Investigations Underway For D.C. Metro System Electrical Malfunction

Following the incident that happened with regard to a Metro system electrical malfunction in January, Federal investigators who have been investigating the incident, recommended that the oversight of the troubled subway system be assumed by the federal government. Should this happen, it will come as an unexpected step considering that the metro subway, which is the country’s second busiest transit network, serves a large mass of commuters each day.

According to the National Transportation Safety Board, the safety oversight of the metro system should be taken over by the Federal Railroad Commission. This follows a fatal electrical malfunction that left commuters stranded inside a downtown Washington tunnel, with smoke filling up the train. From that incident, one passenger was reported to have died with more than eighty others being sickened in the wake of the malfunction. The incident also left a large number of commuters heavily shaken. This has led to the network, currently overseen by a state-level agency, shaking confidence amongst the commuters and other parties of interest.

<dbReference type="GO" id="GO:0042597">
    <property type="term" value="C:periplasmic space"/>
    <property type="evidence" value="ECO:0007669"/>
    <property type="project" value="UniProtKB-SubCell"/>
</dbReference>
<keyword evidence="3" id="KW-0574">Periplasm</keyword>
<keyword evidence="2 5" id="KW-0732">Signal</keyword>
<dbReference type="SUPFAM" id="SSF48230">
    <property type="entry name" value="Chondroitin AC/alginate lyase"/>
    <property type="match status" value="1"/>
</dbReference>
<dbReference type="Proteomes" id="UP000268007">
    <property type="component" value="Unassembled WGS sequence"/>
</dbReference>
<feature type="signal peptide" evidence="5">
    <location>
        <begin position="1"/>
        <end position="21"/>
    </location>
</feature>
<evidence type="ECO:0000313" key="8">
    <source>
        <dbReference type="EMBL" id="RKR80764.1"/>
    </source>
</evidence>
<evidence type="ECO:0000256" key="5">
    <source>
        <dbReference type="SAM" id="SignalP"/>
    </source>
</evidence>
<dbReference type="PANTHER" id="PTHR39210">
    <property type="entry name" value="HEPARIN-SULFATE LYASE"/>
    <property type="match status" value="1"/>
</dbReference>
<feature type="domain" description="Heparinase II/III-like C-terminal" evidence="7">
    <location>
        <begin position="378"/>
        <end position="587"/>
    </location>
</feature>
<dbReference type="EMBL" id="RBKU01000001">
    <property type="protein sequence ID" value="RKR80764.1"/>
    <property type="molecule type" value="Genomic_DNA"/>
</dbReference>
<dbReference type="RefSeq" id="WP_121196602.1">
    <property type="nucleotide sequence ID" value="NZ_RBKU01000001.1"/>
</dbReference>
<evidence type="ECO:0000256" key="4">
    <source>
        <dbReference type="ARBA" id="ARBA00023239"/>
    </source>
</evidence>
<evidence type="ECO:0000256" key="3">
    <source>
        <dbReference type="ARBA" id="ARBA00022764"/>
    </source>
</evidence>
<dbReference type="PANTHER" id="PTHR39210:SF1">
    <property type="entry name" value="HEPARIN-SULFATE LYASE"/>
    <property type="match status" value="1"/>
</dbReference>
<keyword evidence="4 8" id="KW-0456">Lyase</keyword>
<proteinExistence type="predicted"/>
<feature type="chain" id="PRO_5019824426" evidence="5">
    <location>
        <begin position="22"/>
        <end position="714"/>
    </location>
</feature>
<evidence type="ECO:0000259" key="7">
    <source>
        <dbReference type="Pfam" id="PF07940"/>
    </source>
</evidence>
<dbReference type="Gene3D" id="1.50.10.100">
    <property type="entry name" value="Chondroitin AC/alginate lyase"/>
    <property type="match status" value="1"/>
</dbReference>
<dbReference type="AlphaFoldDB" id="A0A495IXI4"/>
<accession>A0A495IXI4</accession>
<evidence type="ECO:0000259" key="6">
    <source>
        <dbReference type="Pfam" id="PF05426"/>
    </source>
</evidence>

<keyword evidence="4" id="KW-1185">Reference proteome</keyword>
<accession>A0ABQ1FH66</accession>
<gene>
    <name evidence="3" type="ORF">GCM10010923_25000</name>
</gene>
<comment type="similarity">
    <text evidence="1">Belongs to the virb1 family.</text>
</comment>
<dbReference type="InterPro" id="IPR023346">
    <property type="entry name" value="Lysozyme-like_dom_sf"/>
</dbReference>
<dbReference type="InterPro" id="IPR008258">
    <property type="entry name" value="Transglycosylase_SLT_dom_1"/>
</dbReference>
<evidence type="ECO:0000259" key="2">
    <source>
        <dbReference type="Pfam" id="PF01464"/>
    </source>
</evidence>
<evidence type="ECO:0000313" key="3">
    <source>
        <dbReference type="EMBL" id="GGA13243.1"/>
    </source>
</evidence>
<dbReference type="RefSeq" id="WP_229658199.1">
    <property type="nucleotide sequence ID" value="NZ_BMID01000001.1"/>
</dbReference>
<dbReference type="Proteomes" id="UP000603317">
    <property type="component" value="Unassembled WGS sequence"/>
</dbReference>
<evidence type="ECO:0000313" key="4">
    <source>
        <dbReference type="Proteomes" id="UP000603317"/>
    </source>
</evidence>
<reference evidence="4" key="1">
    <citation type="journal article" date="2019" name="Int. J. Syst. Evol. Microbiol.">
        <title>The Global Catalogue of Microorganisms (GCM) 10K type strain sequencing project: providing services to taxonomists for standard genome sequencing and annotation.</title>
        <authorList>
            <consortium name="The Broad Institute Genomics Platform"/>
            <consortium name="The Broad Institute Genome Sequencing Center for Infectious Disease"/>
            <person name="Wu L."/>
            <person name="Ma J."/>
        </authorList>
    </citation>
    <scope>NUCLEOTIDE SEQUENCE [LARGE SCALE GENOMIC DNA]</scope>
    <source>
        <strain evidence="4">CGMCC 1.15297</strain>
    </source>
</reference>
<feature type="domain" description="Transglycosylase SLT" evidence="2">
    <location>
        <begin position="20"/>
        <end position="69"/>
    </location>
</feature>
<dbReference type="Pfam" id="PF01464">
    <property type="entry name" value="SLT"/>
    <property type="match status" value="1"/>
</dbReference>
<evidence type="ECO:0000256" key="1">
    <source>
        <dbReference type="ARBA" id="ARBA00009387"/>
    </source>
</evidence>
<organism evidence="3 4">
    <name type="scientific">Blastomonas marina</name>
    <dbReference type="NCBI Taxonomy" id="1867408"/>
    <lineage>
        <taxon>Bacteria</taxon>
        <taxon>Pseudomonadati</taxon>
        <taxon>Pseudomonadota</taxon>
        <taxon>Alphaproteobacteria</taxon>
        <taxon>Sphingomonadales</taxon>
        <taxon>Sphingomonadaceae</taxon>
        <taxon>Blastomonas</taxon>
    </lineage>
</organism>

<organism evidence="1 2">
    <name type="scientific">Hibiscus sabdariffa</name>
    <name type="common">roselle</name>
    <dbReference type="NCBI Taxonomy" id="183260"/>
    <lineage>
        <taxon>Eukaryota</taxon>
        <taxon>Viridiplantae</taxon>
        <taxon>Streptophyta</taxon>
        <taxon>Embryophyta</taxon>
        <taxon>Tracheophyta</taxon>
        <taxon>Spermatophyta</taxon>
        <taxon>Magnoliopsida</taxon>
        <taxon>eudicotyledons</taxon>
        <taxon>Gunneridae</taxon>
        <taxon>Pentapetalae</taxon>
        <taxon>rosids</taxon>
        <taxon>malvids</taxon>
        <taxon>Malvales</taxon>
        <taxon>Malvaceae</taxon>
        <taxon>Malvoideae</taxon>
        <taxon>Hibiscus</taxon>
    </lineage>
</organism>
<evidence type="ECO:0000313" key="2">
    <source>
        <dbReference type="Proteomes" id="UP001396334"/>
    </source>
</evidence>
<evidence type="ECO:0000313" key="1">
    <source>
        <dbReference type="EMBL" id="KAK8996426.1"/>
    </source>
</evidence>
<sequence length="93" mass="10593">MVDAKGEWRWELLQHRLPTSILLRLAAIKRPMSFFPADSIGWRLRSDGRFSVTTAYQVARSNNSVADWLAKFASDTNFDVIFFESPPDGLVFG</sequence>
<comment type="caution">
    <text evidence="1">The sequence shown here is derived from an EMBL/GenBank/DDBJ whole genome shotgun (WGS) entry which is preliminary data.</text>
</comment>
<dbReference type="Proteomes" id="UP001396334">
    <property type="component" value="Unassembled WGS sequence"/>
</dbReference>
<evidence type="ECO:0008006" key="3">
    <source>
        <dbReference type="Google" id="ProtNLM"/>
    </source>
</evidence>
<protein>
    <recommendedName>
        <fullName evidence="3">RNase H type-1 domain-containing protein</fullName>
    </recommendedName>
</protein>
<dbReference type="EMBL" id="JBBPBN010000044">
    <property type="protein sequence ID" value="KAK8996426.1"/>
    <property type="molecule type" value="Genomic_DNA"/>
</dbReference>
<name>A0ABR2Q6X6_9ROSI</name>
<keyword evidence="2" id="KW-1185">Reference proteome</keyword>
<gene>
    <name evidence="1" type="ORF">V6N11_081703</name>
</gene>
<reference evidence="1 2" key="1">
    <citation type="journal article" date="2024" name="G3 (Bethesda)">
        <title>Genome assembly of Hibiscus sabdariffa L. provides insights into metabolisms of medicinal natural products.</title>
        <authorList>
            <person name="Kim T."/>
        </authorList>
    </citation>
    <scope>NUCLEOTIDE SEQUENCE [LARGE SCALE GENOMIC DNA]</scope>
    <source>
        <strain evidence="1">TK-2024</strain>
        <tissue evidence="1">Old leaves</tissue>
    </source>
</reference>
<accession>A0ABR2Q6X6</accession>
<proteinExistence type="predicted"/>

However, for this recommendation to sail through, the congress would be required to pass a law reclassifying metro as a commuter rail network so as to give way for the commission to take over its oversight. This move has already received support from the members of Congress representing the Washington area.

The malfunction brought about the first fatality on the metro transit network, since the 2009 catastrophic crash that left nine people dead. According to the National Transportation Safety board, the safety oversight of Metro had not improved since the 2009 crash. In a letter addressed to Anthony Foxx, the transportation secretary, by the chairman of the investigating board, Christopher Hart, there is need for adequate oversight to avoid such incidents and accidents that would otherwise place a risk at the rail network’s passengers.

Namrata Kolachalam, a spokeswoman at the transportation department noted that, the agency would consider the recommendations of the National Transportation safety Board, and that it was also looking into options that would amplify federal oversight of the Metro transit network.

As it stands, the safety oversight of Metro is handled by a regional committee that has representatives from Maryland, Virginia, and District of Columbia. However, the committee does not have enforcement authority, which creates an unacceptable gap in system safety according to Hart. In contrast, this would not be the case if the federal commission took over metro’s safety oversight. This is because the commission has the authority to suspend rail operations to avail adequate time for needed repairs as well as issue fines.

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